In this series we look at the business opportunities available in the competing nations of the 2014 FIFA World Cup.
Group E is perhaps the most beautiful cluster of nations in this year's World Cup. France, Switzerland, Ecuador and Honduras are all dream holiday locations, so what sort of business should you buy to turn a dream holiday into a dream lifestyle?
If we were to stick with our World Cup analogies, then Switzerland is surely the Brazil of the business world. The nation's long history of political and financial stability may have owed a lot to its geographical location in past centuries: landlocked, shielded by the Alps, in the very heart of the European mainland.
But for modern Switzerland, its neutral status, its control over its own monetary supply, and its highly advanced tertiary sector have all combined to make this small nation a safe haven for business and investment.
The real problem for today's entrepreneur is finding an enterprise whose niche market has not already been provided for in this strong economy. People in Switzerland work hard for their money, with some of the highest salaries and longest working hours in the Western world.
Perhaps a luxury home catering business, then - or a child care centre - would offer the perfect solution to the overworked Swiss.
Latin America's eighth largest economy has doubled its GDP since 1999, making it one of the territories to watch in the region. Along with its political stability, poverty in Ecuador has receded in recent years due to public spending programme aimed at spreading investment and establishing a more progressive economy.
This has allowed for the steady growth of a domestic consumer class, but at the same time has placed greater limits on free trade.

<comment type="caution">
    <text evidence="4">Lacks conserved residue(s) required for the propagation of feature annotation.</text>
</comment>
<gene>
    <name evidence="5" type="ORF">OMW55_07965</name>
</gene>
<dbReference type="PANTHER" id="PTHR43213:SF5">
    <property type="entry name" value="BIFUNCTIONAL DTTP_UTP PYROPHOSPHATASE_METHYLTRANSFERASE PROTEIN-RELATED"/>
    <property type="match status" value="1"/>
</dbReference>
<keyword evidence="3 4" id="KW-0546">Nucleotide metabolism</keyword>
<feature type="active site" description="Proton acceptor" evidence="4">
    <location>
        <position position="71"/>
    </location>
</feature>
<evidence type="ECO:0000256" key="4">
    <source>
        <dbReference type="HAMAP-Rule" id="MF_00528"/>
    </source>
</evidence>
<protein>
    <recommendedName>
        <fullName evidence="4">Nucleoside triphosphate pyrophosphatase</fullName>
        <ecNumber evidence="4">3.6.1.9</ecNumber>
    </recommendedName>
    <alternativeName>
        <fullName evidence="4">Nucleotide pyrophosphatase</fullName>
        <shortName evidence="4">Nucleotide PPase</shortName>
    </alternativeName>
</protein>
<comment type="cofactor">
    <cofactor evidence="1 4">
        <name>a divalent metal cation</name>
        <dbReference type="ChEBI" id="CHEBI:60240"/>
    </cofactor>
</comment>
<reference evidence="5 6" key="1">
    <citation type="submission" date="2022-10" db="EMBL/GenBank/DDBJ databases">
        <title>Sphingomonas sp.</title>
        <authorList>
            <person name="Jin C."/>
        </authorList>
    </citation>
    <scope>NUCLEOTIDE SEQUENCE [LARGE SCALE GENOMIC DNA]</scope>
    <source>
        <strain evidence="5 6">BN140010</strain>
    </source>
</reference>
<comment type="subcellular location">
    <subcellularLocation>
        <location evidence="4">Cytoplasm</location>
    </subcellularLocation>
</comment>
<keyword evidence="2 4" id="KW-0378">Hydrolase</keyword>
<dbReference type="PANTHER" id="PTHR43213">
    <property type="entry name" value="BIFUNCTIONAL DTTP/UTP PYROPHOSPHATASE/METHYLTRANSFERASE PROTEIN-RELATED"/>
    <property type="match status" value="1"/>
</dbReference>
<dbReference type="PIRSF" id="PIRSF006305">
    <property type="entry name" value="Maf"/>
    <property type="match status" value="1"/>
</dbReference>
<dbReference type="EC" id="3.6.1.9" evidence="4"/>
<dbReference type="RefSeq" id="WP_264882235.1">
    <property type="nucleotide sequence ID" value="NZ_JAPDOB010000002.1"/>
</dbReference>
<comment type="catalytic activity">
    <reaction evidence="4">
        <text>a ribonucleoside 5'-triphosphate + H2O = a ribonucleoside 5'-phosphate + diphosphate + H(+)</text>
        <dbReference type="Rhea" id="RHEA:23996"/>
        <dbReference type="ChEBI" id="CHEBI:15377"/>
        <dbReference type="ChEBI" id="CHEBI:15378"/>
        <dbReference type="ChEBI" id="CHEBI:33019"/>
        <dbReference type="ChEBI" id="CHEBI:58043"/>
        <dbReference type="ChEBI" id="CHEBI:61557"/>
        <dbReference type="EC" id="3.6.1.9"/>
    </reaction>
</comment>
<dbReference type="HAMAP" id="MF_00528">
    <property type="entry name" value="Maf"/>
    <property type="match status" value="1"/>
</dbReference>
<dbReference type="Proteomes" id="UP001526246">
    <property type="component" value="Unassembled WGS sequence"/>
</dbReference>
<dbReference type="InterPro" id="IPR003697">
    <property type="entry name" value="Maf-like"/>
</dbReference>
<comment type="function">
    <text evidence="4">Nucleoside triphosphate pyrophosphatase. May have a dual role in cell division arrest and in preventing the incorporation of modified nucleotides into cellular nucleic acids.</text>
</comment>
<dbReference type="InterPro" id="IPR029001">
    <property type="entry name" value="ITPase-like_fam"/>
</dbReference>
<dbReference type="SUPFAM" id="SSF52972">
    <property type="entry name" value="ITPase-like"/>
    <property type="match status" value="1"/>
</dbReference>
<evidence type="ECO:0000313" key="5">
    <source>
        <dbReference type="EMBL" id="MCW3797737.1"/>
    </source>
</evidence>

With its public spending above 40% and its reliance on petroleum exports as its main source of income, Ecuador may be seen as something of a challenge for an entrepreneur looking to set up a business in the region. However, the country is also the world's largest supplier of bananas, creating a great opportunity for any value-adding services like processing and branding. So: banana smoothies, anyone?
The French economy is, alongside Germany, one of the driving forces within the EU, making it a significant player in world trade. The French economy has however been struggling with a slow recovery since the 2008 banking crisis. The central government has increased taxes, and unemployment levels remain above ten per cent.
France is also one of the most advanced of the post-industrial nations, though it also retains a strong footing in high value export industries including computer technology, industrial components, and luxury produce. So if you cannot establish a successful blue chip aerospace manufacturer, you could try your hand at running a vineyard.
Honduras remains a developing economy, facing challenges in its attempts to modernise. With more than 60% of the population registered as living in poverty by the UN, Honduras is amongst the poorest nations in the Americas.
As such, it is a far from ideal destination for any retail or service enterprise looking to expand by selling to a domestic market. Much of Honduras retains an agrarian lifestyle, though the climate and mountainous geography imposes natural limitations on the amount of farming that can take place.
The primary produce of Honduras include many sought after commodities, from coffee and bananas to lobster and tobacco. Any organisation adhering to Fair Trade practices would find opportunity and rewards in this beautiful, yet underdeveloped country.